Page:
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New York Health Care Law Blog

Did a NY hospital violate human trafficking laws?

The New York State Nurses Association recently accused the Albany Medical Center of violating human trafficking laws. The group claims the hospital violated these laws when it recruited almost 600 Filipino nurses to the hospital. The group has provided evidence to show the hospital has used these illegal practices since 2002 in an effort to help address the nursing shortage in the state.

In an attempt to address the issue, New York State's Nurses Association filed a lawsuit against the hospital.

Timeline of a health care fraud case

Health care fraud cases generally follow the following timeline: the government becomes aware of a potential offense, an investigation occurs, and the government pursues criminal charges if the investigation leads to evidence to support the allegations. It may seem like a relatively straightforward process, but the reality can be circuitous and time consuming. A recent case provides an example.

Lab agrees to pay $12 million to settle AKS claim

A diagnostic laboratory recently agreed to pay the government almost $12 million to settle claims that the health care company violated federal Anti-Kickback Statute (AKS) regulations. The government claimed that individuals within the diagnostic lab were illegally bribing health care professionals to use the professional services offered within their lab.

The investigation began after a former employee moved forward with a qui tam lawsuit. If successful, these cases, also known as whistleblower cases, result in financial gain for the individual that begins the case. In this situation, the whistleblower that brought the case forward will likely receive approximately 20% of the settlement.

RN gets more than a year imprisonment for health care fraud

Authorities recently announced the sentencing of a registered nurse (RN) to 18 months imprisonment for her role in a health care fraud scheme. As part of the sentence, the court has also required the nurse to pay $9,500 in restitution.

What was the reason for the charges?

CMS rollbacks and EKRA: A word of caution for diagnostic labs

The United States Centers for Medicare and Medicaid Services (CMS) has rolled back some regulatory provisions in response to the current coronavirus pandemic. Officials reason that these rollbacks will help to better ensure patients can get the testing, diagnosis and treatment needed during these uncertain times.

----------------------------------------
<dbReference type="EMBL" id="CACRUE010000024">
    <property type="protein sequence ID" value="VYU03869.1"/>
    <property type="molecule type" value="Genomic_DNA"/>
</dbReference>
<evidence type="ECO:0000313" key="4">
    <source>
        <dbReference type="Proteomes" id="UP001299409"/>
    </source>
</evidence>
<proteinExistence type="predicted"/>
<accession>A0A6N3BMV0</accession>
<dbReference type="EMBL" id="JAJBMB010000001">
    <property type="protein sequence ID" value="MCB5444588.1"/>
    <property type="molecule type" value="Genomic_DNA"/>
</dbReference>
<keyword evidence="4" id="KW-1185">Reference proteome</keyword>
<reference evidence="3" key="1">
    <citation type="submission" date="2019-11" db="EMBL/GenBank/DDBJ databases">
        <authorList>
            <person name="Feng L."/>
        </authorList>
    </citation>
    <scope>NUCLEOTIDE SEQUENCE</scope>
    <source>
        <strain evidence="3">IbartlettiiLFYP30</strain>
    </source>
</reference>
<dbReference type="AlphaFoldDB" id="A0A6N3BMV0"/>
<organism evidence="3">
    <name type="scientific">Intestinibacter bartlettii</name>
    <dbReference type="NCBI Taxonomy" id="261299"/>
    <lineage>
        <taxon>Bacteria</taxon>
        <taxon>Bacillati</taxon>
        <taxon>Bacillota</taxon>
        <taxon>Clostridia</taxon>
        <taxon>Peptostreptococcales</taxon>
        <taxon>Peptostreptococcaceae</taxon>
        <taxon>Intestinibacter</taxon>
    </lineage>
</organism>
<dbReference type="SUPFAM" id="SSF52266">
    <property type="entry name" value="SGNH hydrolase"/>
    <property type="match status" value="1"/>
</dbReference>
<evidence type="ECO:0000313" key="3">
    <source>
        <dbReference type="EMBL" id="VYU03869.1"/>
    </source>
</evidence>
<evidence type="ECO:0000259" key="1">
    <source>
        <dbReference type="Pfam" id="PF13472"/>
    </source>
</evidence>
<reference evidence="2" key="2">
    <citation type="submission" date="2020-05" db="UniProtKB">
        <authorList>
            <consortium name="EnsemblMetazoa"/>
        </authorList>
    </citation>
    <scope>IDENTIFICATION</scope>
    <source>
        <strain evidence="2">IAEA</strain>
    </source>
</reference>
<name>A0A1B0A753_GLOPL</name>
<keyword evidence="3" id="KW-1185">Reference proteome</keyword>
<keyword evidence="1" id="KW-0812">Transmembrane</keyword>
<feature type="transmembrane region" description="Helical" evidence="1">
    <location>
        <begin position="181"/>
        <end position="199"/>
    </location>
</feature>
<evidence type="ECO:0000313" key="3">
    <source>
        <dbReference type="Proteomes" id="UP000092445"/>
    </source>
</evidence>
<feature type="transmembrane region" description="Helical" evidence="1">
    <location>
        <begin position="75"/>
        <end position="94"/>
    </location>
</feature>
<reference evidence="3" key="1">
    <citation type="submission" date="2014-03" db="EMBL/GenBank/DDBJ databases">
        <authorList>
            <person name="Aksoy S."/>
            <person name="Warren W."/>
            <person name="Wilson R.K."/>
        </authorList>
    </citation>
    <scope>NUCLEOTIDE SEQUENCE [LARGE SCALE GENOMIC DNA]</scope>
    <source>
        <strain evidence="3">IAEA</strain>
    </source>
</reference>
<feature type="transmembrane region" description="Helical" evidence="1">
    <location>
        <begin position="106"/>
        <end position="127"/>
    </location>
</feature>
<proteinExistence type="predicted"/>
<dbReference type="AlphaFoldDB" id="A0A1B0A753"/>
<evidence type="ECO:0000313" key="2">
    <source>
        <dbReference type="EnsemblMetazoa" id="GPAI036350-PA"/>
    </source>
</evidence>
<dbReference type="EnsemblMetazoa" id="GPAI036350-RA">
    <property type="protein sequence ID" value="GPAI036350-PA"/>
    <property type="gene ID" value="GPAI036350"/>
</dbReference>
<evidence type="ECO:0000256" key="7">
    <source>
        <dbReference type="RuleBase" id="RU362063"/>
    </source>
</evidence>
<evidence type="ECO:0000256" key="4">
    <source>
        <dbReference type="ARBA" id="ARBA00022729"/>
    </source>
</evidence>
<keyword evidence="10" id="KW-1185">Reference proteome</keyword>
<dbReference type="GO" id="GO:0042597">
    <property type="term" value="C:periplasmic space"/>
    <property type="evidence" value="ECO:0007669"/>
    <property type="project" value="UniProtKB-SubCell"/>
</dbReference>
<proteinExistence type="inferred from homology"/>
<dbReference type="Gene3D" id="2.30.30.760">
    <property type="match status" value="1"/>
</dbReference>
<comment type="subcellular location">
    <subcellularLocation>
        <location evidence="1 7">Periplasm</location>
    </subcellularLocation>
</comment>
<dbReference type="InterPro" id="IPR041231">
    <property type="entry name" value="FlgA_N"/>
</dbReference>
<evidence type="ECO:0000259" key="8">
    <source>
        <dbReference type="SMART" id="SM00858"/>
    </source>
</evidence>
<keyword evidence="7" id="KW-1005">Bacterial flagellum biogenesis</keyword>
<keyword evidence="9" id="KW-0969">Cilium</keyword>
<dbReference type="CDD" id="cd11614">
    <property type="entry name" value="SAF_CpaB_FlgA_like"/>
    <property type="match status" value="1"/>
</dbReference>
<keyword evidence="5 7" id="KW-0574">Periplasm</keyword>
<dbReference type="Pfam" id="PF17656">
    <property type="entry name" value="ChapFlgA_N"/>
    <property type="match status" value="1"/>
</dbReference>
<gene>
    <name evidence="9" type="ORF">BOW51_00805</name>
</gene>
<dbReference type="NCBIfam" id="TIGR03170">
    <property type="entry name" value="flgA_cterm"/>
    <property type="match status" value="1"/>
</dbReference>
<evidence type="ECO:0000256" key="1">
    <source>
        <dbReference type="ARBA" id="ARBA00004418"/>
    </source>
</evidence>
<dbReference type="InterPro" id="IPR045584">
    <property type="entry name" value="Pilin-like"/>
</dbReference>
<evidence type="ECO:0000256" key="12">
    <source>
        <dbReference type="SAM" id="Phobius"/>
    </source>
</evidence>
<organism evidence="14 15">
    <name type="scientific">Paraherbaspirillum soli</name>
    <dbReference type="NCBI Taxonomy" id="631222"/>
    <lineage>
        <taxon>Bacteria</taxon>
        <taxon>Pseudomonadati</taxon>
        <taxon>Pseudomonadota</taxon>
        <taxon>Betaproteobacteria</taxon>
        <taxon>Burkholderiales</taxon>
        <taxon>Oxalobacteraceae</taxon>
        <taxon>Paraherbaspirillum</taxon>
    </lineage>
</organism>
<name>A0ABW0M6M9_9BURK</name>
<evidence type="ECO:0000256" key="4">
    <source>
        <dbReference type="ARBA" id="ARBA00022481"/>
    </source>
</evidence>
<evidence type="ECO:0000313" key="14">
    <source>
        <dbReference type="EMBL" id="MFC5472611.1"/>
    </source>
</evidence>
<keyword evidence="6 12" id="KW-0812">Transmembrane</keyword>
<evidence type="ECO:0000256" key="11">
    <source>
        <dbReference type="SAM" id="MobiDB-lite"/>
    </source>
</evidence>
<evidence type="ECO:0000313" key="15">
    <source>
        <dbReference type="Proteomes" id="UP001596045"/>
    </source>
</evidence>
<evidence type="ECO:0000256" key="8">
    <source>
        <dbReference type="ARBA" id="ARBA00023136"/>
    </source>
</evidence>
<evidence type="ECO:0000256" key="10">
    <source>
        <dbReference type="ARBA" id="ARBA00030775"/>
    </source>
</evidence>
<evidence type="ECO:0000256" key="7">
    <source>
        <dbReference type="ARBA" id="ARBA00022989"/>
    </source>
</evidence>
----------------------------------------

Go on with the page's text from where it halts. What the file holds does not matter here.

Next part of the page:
Data analytics and healthcare fraud in 2020

2020 is a year that has pushed us to embrace technology. The current coronavirus pandemic has led many to transition from working in an office or other location to working from the home.

How have these changes impacted healthcare providers?

In an effort to reduce the risk of exposure to this virus, medical professionals have revamped some of their services to provide telehealth options where available. The United States Centers for Medicare and Medicaid Services (CMS) has embraced these changes by increasing the number and types of covered telehealth services.

3 key pieces of evidence used to support healthcare fraud case

A recent healthcare fraud case out of New York, New Jersey and Pennsylvania involves two physicians and multiple other individuals who allegedly used illegal kickback payments to conduct and bill Medicare for unnecessary genetic testing. The government claims to have multiple pieces of evidence to support the claims, including:

Important lesson from recent arrest of NY doctor

New York state authorities recently attempted to move forward with criminal drug charges against a neurologist out of Brooklyn. The doctor states officers falsely placed him under arrest and wrongly sent him to prison for a week. Although the prosecution could not gather enough evidence to support criminal charges, Dr. Itay Keshet states the experience destroyed his career.

EKRA and COVID-19: What do labs need to know?

The United States Department of Justice (DOJ) and the Office of the Inspector General (OIG) have stated they will aggressively pursue health care fraud claims related to COVID-19. These agencies further clarify that they will continue to focus on prosecution for violations of the Eliminating Kickbacks in Recovery Act (EKRA). The announcement comes at an uncertain time, when diagnostic labs are working to help patients who are waiting for testing while living amidst a global pandemic.

Not just for the mafia: Racketeering in medicine

The Racketeer Influenced and Corrupt Organizations (RICO) Act is a federal law that triggers visions of the mafia and other forms of organized crime. Although this law is likely most popular for those types of cases, it can play a role in health care law. Individuals or the government may use RICO charges against those who use legitimate enterprises to engage in criminal activity.

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